So the RF from the klystron goes into a resonant cavity (or a series of resonant cavities such as in a LINAC) that has been tuned to a particular frequency that matches the central frequency from the power source. Depending on how narrow of a band the resonant cavity can accept, there will be a narrow frequency range that can exist inside the cavity. All the other frequencies from the power source will be reflected back or will not make it into the cavity.

    One calculates the resonant frequency via the design of the geometry of the system. We have to do that first, because these things are horribly expensive to build. Even after one has been built, we still have to do fine adjustments to it via the built-in divots and also by adjusting the temperature of the structure to match exactly the frequency that we want.

    Zz.
     
  11. Nov 24, 2018 #10
    Zapper, are particle accelerators with RF cavities still using klystrons today as the primary RF output source which is then narrowed down to a more precise frequency range with the help of cavities as you said?

    What do you mean when you say "the power source is matched to the cavity in terms of frequency" ? Does that mean that the ions are produced or the ones already produced accelerated into the cavity at the exact rate which matches the field peaks in the cavity much like a surfer can accelerate if he matches the peak of the wave?
     
  12. Nov 24, 2018 #11

    ZapperZ

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    If you ever get a chance to visit a synchrotron light source, you'll see a bank of kylstrons humming along doing their thing.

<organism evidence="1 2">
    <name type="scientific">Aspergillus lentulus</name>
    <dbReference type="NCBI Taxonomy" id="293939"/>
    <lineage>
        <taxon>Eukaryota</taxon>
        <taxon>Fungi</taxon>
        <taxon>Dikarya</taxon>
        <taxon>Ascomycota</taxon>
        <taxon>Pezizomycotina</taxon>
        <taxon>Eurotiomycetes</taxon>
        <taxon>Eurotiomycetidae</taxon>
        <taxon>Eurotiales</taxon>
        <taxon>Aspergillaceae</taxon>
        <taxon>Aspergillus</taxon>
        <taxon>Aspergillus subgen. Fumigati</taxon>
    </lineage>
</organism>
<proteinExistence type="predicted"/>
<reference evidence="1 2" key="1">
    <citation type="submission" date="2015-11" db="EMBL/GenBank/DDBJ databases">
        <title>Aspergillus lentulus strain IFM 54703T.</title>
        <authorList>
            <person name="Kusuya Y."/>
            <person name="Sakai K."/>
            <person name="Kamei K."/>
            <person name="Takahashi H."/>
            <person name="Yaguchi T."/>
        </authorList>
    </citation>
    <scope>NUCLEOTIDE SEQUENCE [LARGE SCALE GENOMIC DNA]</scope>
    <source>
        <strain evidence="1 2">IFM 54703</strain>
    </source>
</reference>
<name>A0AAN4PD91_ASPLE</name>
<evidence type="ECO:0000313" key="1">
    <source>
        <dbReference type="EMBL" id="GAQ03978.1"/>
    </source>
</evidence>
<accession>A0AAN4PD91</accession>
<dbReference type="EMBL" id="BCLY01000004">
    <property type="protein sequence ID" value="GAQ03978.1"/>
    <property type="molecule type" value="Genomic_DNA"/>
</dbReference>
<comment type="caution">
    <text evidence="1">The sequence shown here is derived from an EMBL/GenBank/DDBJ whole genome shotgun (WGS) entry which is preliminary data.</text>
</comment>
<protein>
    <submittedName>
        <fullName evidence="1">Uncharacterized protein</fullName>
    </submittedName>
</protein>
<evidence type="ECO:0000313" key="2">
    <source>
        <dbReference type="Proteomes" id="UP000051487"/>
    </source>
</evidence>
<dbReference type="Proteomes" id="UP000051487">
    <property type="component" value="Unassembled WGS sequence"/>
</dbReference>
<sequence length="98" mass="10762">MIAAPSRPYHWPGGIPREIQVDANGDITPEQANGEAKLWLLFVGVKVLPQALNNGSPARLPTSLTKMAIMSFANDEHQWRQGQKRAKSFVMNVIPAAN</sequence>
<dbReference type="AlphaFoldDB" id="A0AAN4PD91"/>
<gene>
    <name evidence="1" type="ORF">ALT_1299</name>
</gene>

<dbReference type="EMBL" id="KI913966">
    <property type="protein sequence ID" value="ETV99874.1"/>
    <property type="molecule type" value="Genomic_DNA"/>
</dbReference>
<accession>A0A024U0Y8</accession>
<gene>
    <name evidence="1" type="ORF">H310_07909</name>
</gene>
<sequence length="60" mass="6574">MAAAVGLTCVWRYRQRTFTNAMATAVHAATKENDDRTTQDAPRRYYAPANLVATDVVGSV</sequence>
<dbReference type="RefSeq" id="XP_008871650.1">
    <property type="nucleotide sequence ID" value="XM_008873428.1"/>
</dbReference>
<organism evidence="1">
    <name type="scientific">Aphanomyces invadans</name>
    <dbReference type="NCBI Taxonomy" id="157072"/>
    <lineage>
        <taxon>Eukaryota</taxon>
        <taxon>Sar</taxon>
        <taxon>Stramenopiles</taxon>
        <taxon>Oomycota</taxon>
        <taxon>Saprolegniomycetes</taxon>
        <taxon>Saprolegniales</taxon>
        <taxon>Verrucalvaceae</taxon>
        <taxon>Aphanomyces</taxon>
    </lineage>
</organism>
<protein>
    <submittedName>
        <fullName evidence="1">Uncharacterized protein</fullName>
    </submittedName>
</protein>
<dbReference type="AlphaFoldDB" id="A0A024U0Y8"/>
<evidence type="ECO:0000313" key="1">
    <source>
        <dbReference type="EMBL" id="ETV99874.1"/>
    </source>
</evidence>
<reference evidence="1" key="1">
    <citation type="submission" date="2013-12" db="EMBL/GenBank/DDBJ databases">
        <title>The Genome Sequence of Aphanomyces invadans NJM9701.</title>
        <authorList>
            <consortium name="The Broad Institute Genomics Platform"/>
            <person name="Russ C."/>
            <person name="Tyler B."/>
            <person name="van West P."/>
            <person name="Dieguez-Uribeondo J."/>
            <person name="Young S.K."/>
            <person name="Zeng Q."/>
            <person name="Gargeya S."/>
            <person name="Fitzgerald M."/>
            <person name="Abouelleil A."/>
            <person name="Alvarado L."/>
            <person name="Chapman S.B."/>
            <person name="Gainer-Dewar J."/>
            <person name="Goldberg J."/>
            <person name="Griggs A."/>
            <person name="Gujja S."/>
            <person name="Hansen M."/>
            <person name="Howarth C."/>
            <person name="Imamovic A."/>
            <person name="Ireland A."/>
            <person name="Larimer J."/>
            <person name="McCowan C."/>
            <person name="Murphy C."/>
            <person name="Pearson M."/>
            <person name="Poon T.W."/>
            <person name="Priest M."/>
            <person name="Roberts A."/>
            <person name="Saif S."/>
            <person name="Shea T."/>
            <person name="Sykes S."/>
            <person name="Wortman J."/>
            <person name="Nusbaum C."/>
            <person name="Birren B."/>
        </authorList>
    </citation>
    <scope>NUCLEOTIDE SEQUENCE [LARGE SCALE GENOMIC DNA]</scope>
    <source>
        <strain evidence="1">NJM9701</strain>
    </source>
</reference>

Note that there are a huge number of particle accelerators in the world, and more than 95% of them have nothing to do with high energy physics or particle collider experiments. Your doctor's office may have one when they have to take a x-ray. Many of these do not need something as large as a klystron, since they only require, say, keV of electron energies. But big facilities such as particle colliders, synchrotron light sources, FELs, etc... will use these klystrons.

    When you build an accelerator, you specify not only the level of power out of your power source, but also the frequency that you'll be operating. So your power source will come with such output power and frequency. However, these are not as narrow of a band as required by most accelerator. They tend to be wider than what we need them for. So while your accelerating structures (such as these cavities) also will have a design to operate at that same frequency, these structures then to be more refined and accurate in their design based on what the accelerator is used for. Electron beams for FELs, for example, have very high and narrow tolerance in terms of energy and emittance, for example. No raw RF from a klystron can satisfy such narrow tolerance.

    Zz.
     
  13. Nov 24, 2018 #12
    I just read in LHC page that LHC also uses klysrons and cavities, why semiconductors are not used , is it because they can't handle the very high energies required for these applications? Or is there a specific need for a physical electron beam which I doubt?

    Is there a schematic anywhere where one could see in detail how the klystron and cavity work more precisely?

    thanks.
     
  14. Nov 24, 2018 #13

    Vanadium 50

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    How would semiconductors help?
     
  15. Nov 24, 2018 #14

    ZapperZ